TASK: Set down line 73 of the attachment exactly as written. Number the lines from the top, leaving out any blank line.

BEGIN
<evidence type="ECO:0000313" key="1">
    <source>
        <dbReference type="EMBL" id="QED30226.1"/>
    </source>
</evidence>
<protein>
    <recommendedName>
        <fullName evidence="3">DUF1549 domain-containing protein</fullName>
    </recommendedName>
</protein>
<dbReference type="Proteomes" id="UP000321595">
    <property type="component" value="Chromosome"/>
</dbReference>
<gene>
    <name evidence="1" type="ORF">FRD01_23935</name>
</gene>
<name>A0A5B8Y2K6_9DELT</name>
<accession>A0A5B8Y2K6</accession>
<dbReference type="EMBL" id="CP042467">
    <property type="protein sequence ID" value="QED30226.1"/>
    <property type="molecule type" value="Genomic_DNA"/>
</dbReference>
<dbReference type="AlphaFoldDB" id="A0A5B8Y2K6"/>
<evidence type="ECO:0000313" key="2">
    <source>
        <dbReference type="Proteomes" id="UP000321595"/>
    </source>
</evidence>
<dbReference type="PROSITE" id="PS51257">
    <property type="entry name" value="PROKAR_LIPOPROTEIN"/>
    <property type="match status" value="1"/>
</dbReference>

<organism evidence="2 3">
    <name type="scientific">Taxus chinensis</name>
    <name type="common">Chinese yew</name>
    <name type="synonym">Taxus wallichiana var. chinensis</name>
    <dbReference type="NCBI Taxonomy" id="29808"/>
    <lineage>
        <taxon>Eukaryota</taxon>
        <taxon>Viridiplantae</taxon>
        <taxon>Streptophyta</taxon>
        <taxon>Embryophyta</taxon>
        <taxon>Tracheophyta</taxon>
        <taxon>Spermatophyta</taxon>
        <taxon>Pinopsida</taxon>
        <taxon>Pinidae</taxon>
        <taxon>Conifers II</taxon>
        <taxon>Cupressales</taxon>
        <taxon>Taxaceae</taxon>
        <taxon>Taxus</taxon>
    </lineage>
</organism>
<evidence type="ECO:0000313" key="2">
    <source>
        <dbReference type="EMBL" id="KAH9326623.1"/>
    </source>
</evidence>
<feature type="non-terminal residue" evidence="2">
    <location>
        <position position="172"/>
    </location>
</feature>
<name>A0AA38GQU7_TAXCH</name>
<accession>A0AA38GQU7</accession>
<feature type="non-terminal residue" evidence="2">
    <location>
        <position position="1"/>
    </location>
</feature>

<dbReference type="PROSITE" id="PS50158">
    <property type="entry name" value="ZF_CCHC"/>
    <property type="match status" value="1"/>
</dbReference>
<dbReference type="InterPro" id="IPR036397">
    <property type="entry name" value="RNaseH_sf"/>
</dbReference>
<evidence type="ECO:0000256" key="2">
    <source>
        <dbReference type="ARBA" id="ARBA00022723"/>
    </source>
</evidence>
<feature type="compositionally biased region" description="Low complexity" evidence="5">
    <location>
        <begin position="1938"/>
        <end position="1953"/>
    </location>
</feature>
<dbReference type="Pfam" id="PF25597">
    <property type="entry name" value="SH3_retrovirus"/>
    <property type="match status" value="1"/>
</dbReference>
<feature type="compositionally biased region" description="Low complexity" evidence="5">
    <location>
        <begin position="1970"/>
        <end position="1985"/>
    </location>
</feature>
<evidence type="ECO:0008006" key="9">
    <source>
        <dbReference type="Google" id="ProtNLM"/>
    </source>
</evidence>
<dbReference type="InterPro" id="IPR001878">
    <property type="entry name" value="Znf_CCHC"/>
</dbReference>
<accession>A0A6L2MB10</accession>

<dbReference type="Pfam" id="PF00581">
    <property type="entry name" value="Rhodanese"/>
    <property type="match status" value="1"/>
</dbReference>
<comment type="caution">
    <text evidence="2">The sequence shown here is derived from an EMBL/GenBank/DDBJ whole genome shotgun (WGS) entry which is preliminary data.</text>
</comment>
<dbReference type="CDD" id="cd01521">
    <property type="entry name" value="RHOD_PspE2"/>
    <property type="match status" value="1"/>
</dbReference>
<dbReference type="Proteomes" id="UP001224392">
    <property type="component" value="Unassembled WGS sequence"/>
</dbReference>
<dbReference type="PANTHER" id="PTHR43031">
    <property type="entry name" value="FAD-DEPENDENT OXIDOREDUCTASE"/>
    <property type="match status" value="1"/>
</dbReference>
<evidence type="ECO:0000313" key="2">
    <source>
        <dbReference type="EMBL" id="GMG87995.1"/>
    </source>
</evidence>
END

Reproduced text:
</dbReference>